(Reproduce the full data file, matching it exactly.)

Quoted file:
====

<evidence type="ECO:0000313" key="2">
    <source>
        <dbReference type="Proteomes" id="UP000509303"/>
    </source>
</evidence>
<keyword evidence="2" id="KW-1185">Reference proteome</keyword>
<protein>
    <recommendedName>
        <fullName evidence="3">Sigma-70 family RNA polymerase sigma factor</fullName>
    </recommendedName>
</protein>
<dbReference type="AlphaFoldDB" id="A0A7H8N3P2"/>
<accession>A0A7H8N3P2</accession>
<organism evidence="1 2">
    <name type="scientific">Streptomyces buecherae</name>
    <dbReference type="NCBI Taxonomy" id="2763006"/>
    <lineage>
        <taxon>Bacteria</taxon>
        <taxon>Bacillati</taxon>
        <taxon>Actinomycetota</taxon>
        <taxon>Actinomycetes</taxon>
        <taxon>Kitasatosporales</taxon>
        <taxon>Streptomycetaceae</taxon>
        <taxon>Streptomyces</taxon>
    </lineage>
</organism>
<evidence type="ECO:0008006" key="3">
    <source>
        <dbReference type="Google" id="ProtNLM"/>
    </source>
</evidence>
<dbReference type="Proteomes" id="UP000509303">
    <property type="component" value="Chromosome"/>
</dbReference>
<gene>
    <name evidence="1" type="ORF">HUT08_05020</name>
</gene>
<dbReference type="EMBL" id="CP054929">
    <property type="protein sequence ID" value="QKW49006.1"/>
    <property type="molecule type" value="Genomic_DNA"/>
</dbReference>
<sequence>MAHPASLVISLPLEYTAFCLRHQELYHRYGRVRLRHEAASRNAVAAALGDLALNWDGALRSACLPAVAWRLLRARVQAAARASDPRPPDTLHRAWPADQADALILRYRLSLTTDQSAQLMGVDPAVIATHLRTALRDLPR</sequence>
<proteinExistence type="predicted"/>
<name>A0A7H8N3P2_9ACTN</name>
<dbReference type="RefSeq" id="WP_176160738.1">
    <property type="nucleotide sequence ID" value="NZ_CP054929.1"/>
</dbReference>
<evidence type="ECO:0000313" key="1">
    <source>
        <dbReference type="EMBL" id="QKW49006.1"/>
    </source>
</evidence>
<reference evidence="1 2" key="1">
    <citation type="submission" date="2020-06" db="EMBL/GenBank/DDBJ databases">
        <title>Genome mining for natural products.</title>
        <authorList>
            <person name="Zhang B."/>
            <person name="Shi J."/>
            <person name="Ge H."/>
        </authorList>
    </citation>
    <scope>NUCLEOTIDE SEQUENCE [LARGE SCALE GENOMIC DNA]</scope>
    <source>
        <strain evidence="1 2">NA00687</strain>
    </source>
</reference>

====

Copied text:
<evidence type="ECO:0000313" key="2">
    <source>
        <dbReference type="Proteomes" id="UP000509303"/>
    </source>
</evidence>
<keyword evidence="2" id="KW-1185">Reference proteome</keyword>
<protein>
    <recommendedName>
        <fullName evidence="3">Sigma-70 family RNA polymerase sigma factor</fullName>
    </recommendedName>
</protein>
<dbReference type="AlphaFoldDB" id="A0A7H8N3P2"/>
<accession>A0A7H8N3P2</accession>
<organism evidence="1 2">
    <name type="scientific">Streptomyces buecherae</name>
    <dbReference type="NCBI Taxonomy" id="2763006"/>
    <lineage>
        <taxon>Bacteria</taxon>
        <taxon>Bacillati</taxon>
        <taxon>Actinomycetota</taxon>
        <taxon>Actinomycetes</taxon>
        <taxon>Kitasatosporales</taxon>
        <taxon>Streptomycetaceae</taxon>
        <taxon>Streptomyces</taxon>
    </lineage>
</organism>
<evidence type="ECO:0008006" key="3">
    <source>
        <dbReference type="Google" id="ProtNLM"/>
    </source>
</evidence>
<dbReference type="Proteomes" id="UP000509303">
    <property type="component" value="Chromosome"/>
</dbReference>
<gene>
    <name evidence="1" type="ORF">HUT08_05020</name>
</gene>
<dbReference type="EMBL" id="CP054929">
    <property type="protein sequence ID" value="QKW49006.1"/>
    <property type="molecule type" value="Genomic_DNA"/>
</dbReference>
<sequence>MAHPASLVISLPLEYTAFCLRHQELYHRYGRVRLRHEAASRNAVAAALGDLALNWDGALRSACLPAVAWRLLRARVQAAARASDPRPPDTLHRAWPADQADALILRYRLSLTTDQSAQLMGVDPAVIATHLRTALRDLPR</sequence>
<proteinExistence type="predicted"/>
<name>A0A7H8N3P2_9ACTN</name>
<dbReference type="RefSeq" id="WP_176160738.1">
    <property type="nucleotide sequence ID" value="NZ_CP054929.1"/>
</dbReference>
<evidence type="ECO:0000313" key="1">
    <source>
        <dbReference type="EMBL" id="QKW49006.1"/>
    </source>
</evidence>
<reference evidence="1 2" key="1">
    <citation type="submission" date="2020-06" db="EMBL/GenBank/DDBJ databases">
        <title>Genome mining for natural products.</title>
        <authorList>
            <person name="Zhang B."/>
            <person name="Shi J."/>
            <person name="Ge H."/>
        </authorList>
    </citation>
    <scope>NUCLEOTIDE SEQUENCE [LARGE SCALE GENOMIC DNA]</scope>
    <source>
        <strain evidence="1 2">NA00687</strain>
    </source>
</reference>